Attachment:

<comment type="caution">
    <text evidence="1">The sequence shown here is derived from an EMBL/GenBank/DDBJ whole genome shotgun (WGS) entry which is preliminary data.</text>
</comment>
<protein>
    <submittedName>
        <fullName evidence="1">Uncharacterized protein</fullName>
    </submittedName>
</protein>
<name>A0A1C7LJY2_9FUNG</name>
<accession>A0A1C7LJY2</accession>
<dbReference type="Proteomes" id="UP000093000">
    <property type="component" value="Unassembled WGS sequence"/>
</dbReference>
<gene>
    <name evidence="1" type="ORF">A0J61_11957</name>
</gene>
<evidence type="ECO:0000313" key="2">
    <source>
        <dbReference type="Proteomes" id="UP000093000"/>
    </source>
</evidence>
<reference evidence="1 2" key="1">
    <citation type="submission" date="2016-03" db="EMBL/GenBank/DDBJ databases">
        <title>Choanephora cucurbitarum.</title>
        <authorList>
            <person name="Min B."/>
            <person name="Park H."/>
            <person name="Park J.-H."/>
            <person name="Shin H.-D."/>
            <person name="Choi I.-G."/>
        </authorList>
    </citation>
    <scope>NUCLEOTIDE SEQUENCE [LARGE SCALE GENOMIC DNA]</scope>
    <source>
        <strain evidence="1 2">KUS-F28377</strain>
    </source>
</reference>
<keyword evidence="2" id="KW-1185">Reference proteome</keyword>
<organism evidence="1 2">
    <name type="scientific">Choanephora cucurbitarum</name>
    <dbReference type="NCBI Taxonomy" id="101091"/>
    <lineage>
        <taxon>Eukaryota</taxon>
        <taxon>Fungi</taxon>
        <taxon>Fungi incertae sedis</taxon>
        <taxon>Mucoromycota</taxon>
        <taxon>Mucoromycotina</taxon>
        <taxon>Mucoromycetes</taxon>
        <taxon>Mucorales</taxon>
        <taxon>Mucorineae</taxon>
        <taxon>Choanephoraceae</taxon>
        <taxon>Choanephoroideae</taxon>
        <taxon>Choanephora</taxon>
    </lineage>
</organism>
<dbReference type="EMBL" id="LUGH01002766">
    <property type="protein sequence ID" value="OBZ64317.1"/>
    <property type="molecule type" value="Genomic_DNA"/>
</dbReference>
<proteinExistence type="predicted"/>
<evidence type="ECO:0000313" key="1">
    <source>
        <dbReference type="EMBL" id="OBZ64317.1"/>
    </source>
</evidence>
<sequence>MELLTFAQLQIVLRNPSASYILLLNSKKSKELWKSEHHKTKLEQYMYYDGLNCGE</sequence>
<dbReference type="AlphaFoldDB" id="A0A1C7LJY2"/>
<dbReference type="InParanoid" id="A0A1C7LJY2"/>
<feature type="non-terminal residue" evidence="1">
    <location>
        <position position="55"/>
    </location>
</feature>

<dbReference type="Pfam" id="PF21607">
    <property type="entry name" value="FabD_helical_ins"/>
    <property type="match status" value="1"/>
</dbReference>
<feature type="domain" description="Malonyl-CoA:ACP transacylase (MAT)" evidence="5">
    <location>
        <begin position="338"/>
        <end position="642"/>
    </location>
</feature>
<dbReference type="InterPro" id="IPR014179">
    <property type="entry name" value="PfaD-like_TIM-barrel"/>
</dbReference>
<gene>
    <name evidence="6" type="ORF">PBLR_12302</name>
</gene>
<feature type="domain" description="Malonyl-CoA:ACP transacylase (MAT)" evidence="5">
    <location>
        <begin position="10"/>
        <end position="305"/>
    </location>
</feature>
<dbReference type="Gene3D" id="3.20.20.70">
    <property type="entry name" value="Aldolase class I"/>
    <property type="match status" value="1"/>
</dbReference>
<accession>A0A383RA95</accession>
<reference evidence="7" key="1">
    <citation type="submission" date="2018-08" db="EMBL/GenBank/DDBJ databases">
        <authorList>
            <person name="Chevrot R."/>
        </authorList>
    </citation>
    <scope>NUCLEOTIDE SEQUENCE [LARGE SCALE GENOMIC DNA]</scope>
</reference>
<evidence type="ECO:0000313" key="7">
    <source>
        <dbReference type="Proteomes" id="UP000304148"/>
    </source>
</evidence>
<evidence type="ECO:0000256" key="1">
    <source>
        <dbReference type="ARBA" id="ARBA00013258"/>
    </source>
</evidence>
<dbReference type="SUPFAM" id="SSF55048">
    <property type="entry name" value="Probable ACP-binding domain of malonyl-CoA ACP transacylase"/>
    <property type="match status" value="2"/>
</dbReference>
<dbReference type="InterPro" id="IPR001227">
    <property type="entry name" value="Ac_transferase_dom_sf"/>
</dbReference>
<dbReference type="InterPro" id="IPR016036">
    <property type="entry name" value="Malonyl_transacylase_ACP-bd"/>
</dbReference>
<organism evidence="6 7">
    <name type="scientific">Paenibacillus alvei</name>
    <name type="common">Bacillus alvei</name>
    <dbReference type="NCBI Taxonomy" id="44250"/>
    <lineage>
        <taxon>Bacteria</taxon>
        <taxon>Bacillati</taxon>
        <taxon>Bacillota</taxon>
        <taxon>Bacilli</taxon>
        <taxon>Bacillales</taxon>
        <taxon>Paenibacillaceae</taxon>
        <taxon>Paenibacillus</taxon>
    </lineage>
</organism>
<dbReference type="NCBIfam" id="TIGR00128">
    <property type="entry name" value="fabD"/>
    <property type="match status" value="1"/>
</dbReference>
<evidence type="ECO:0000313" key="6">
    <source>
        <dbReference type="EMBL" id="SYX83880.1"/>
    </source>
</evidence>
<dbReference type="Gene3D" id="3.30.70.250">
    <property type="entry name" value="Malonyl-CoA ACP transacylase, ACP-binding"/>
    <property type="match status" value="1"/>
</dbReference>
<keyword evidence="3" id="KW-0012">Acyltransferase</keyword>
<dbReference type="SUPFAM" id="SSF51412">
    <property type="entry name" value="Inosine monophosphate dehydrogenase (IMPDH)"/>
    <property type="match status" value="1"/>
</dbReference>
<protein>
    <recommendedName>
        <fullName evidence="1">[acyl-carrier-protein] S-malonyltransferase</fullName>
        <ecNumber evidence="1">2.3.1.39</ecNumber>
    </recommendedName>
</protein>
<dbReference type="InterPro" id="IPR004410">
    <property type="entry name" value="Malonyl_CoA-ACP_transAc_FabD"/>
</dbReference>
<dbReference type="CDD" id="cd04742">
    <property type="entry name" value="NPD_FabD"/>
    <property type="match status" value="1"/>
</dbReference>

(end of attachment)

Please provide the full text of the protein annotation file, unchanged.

<comment type="caution">
    <text evidence="1">The sequence shown here is derived from an EMBL/GenBank/DDBJ whole genome shotgun (WGS) entry which is preliminary data.</text>
</comment>
<protein>
    <submittedName>
        <fullName evidence="1">Uncharacterized protein</fullName>
    </submittedName>
</protein>
<name>A0A1C7LJY2_9FUNG</name>
<accession>A0A1C7LJY2</accession>
<dbReference type="Proteomes" id="UP000093000">
    <property type="component" value="Unassembled WGS sequence"/>
</dbReference>
<gene>
    <name evidence="1" type="ORF">A0J61_11957</name>
</gene>
<evidence type="ECO:0000313" key="2">
    <source>
        <dbReference type="Proteomes" id="UP000093000"/>
    </source>
</evidence>
<reference evidence="1 2" key="1">
    <citation type="submission" date="2016-03" db="EMBL/GenBank/DDBJ databases">
        <title>Choanephora cucurbitarum.</title>
        <authorList>
            <person name="Min B."/>
            <person name="Park H."/>
            <person name="Park J.-H."/>
            <person name="Shin H.-D."/>
            <person name="Choi I.-G."/>
        </authorList>
    </citation>
    <scope>NUCLEOTIDE SEQUENCE [LARGE SCALE GENOMIC DNA]</scope>
    <source>
        <strain evidence="1 2">KUS-F28377</strain>
    </source>
</reference>
<keyword evidence="2" id="KW-1185">Reference proteome</keyword>
<organism evidence="1 2">
    <name type="scientific">Choanephora cucurbitarum</name>
    <dbReference type="NCBI Taxonomy" id="101091"/>
    <lineage>
        <taxon>Eukaryota</taxon>
        <taxon>Fungi</taxon>
        <taxon>Fungi incertae sedis</taxon>
        <taxon>Mucoromycota</taxon>
        <taxon>Mucoromycotina</taxon>
        <taxon>Mucoromycetes</taxon>
        <taxon>Mucorales</taxon>
        <taxon>Mucorineae</taxon>
        <taxon>Choanephoraceae</taxon>
        <taxon>Choanephoroideae</taxon>
        <taxon>Choanephora</taxon>
    </lineage>
</organism>
<dbReference type="EMBL" id="LUGH01002766">
    <property type="protein sequence ID" value="OBZ64317.1"/>
    <property type="molecule type" value="Genomic_DNA"/>
</dbReference>
<proteinExistence type="predicted"/>
<evidence type="ECO:0000313" key="1">
    <source>
        <dbReference type="EMBL" id="OBZ64317.1"/>
    </source>
</evidence>
<sequence>MELLTFAQLQIVLRNPSASYILLLNSKKSKELWKSEHHKTKLEQYMYYDGLNCGE</sequence>
<dbReference type="AlphaFoldDB" id="A0A1C7LJY2"/>
<dbReference type="InParanoid" id="A0A1C7LJY2"/>
<feature type="non-terminal residue" evidence="1">
    <location>
        <position position="55"/>
    </location>
</feature>

<dbReference type="Pfam" id="PF21607">
    <property type="entry name" value="FabD_helical_ins"/>
    <property type="match status" value="1"/>
</dbReference>
<feature type="domain" description="Malonyl-CoA:ACP transacylase (MAT)" evidence="5">
    <location>
        <begin position="338"/>
        <end position="642"/>
    </location>
</feature>
<dbReference type="InterPro" id="IPR014179">
    <property type="entry name" value="PfaD-like_TIM-barrel"/>
</dbReference>
<gene>
    <name evidence="6" type="ORF">PBLR_12302</name>
</gene>
<feature type="domain" description="Malonyl-CoA:ACP transacylase (MAT)" evidence="5">
    <location>
        <begin position="10"/>
        <end position="305"/>
    </location>
</feature>
<dbReference type="Gene3D" id="3.20.20.70">
    <property type="entry name" value="Aldolase class I"/>
    <property type="match status" value="1"/>
</dbReference>
<accession>A0A383RA95</accession>
<reference evidence="7" key="1">
    <citation type="submission" date="2018-08" db="EMBL/GenBank/DDBJ databases">
        <authorList>
            <person name="Chevrot R."/>
        </authorList>
    </citation>
    <scope>NUCLEOTIDE SEQUENCE [LARGE SCALE GENOMIC DNA]</scope>
</reference>
<evidence type="ECO:0000313" key="7">
    <source>
        <dbReference type="Proteomes" id="UP000304148"/>
    </source>
</evidence>
<evidence type="ECO:0000256" key="1">
    <source>
        <dbReference type="ARBA" id="ARBA00013258"/>
    </source>
</evidence>
<dbReference type="SUPFAM" id="SSF55048">
    <property type="entry name" value="Probable ACP-binding domain of malonyl-CoA ACP transacylase"/>
    <property type="match status" value="2"/>
</dbReference>
<dbReference type="InterPro" id="IPR001227">
    <property type="entry name" value="Ac_transferase_dom_sf"/>
</dbReference>
<dbReference type="InterPro" id="IPR016036">
    <property type="entry name" value="Malonyl_transacylase_ACP-bd"/>
</dbReference>
<organism evidence="6 7">
    <name type="scientific">Paenibacillus alvei</name>
    <name type="common">Bacillus alvei</name>
    <dbReference type="NCBI Taxonomy" id="44250"/>
    <lineage>
        <taxon>Bacteria</taxon>
        <taxon>Bacillati</taxon>
        <taxon>Bacillota</taxon>
        <taxon>Bacilli</taxon>
        <taxon>Bacillales</taxon>
        <taxon>Paenibacillaceae</taxon>
        <taxon>Paenibacillus</taxon>
    </lineage>
</organism>
<dbReference type="NCBIfam" id="TIGR00128">
    <property type="entry name" value="fabD"/>
    <property type="match status" value="1"/>
</dbReference>
<evidence type="ECO:0000313" key="6">
    <source>
        <dbReference type="EMBL" id="SYX83880.1"/>
    </source>
</evidence>
<dbReference type="Gene3D" id="3.30.70.250">
    <property type="entry name" value="Malonyl-CoA ACP transacylase, ACP-binding"/>
    <property type="match status" value="1"/>
</dbReference>
<keyword evidence="3" id="KW-0012">Acyltransferase</keyword>
<dbReference type="SUPFAM" id="SSF51412">
    <property type="entry name" value="Inosine monophosphate dehydrogenase (IMPDH)"/>
    <property type="match status" value="1"/>
</dbReference>
<protein>
    <recommendedName>
        <fullName evidence="1">[acyl-carrier-protein] S-malonyltransferase</fullName>
        <ecNumber evidence="1">2.3.1.39</ecNumber>
    </recommendedName>
</protein>
<dbReference type="InterPro" id="IPR004410">
    <property type="entry name" value="Malonyl_CoA-ACP_transAc_FabD"/>
</dbReference>
<dbReference type="CDD" id="cd04742">
    <property type="entry name" value="NPD_FabD"/>
    <property type="match status" value="1"/>
</dbReference>